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Five thoughts after first listen: Riton & Kah-Lo – ‘Foreign Ororo’

The age of songwriters is now. With the likes of Jessie J, Sevyn Streeter and Ray BLK utilising their words to cultivate a lane for their own work the market has allowed others to follow suit. Kah-Lo is an artist on a similar trajectory. Following a high-profile introduction to her solo career via her collaboration with renowned DJ Riton, both parties decided to cement their pairing with their LP ‘Foriegn Ororo’. But do the Grammy-nominated duo have the consistency?

LØST CULTURE presents ‘Five thoughts after first listen’.

 

1)  Riton provides plot twists throughout

Foreign Ororo places itself in a dance-heavy universe, where experimental, fun and loud soundscapes dominate. However, Riton manages to orchestrate some strategic production based plot twists throughout to leave the listener even more engaged than ever. One that instantly springs to mind is towards the end of ‘Fake ID’. Just before the song heads towards its ending, Riton distorts the instrumentals in such a way and builds up to a smooth finale. These are the types of soundscapes that demonstrate Riton‘s clear talent as a producer.

 

2)  Kah-Lo’s USP is her accent

Kah-Lo is extremely confident throughout the album and allows the audience to see her personality. But part of what makes this set so unique is her accent, which has its foundations in Nigeria. Being all the way honest, this sound isn’t a far cry away from the Azealia Banks’ or Diplo, what makes this project so different is it’s layered approach and distinct attributes like Kah-Lo‘s accent. It’s great to see her mix in and out of it in places amongst her onomatopoeia’s and other vocal techniques.

 

3)  The balance between the pair is spot on

Throughout the LP, its clear that the duo are in sync and have found their creative sweet spot. It doesn’t feel like an overbearing show of who can outshine the other, but rather a balance of capabilities to ensure success. A perfect example of this is on the album-cut ‘Betta Riddim’. The strong bass and throwback dance production pounds its way throughout the three minutes and twenty eight seconds. However, Riton is close behind, confidently talking that talk and almost becomes the beat as she champions the “lit ones that need no permission”. The sharing between the two makes for a refreshing listen.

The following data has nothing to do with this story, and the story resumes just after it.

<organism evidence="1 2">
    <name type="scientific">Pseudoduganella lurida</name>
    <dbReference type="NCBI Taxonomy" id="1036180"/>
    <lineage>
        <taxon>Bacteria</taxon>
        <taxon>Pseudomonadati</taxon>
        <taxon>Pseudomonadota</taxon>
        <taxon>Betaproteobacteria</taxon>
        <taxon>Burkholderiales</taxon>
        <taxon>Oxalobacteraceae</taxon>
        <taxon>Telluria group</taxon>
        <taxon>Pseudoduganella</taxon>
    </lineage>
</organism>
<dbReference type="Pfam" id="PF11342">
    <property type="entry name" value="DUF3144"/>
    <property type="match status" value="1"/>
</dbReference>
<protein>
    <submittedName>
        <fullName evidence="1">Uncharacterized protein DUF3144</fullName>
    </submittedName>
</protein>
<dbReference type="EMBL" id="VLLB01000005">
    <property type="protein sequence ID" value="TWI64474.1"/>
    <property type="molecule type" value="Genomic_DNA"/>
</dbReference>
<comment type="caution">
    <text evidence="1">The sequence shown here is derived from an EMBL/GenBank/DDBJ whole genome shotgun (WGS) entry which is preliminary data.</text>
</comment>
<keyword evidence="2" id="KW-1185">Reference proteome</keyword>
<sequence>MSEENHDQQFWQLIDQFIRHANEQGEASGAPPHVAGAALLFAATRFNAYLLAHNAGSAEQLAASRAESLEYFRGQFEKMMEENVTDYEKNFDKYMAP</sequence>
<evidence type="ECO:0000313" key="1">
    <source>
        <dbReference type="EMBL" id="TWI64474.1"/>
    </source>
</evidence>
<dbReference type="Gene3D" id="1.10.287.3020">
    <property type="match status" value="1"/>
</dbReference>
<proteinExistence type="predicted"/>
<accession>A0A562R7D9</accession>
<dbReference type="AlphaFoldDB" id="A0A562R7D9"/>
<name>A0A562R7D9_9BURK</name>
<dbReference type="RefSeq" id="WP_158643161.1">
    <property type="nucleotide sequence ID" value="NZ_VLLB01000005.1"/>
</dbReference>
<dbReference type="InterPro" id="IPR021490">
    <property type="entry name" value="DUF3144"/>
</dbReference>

4) ‘Rinse and Repeat’ is only the beginning 

If anyone, anywhere doubted the potential of Riton and Kah-Lo, they’d better get ready to eat their words. In an arena where the Kaytranada‘s, Azealia Banks‘ and Goldlink’s are rapidly rising, diverse sound pallets are in (or about to be). Armed and ready for this new wave, Foreign Ororo has future hits in abundance. ‘Fake ID‘ has already been championed by the likes of Selena Gomez, but beyond that, the album is full of potential singles for the new year. The likes of ‘Catching Feelings’, ‘Betta Riddim’ and ‘Ginger’ could work as promotional tools for the project. What’s interesting is that there are songs that could both work across the world, but also in isolated markets – this demonstrates the vast amount of range throughout their collaborative effort.

 

5)  Foreign Ororo is upbeat to the core

If you’re looking to wallow in your emotions, this isn’t the album for you. Foreign Ororo was crafted for a good time and a good time only. It arrives at a time where, especially in Britain, things are turning dark and grey, which is perfect. Riton and Lo provide the solution to winter blues and it only gets better as you get deeper into the set. It’s interesting as projects like this tend to be released throughout the summer, Ibiza, party season. However, releasing now is ideal in terms of visibility. A clever time to drop (whether it was planned or not).

 

Stream ‘Foreign Ororo’ on all streaming platforms by clicking here.


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L Ø S T C U L T U R E.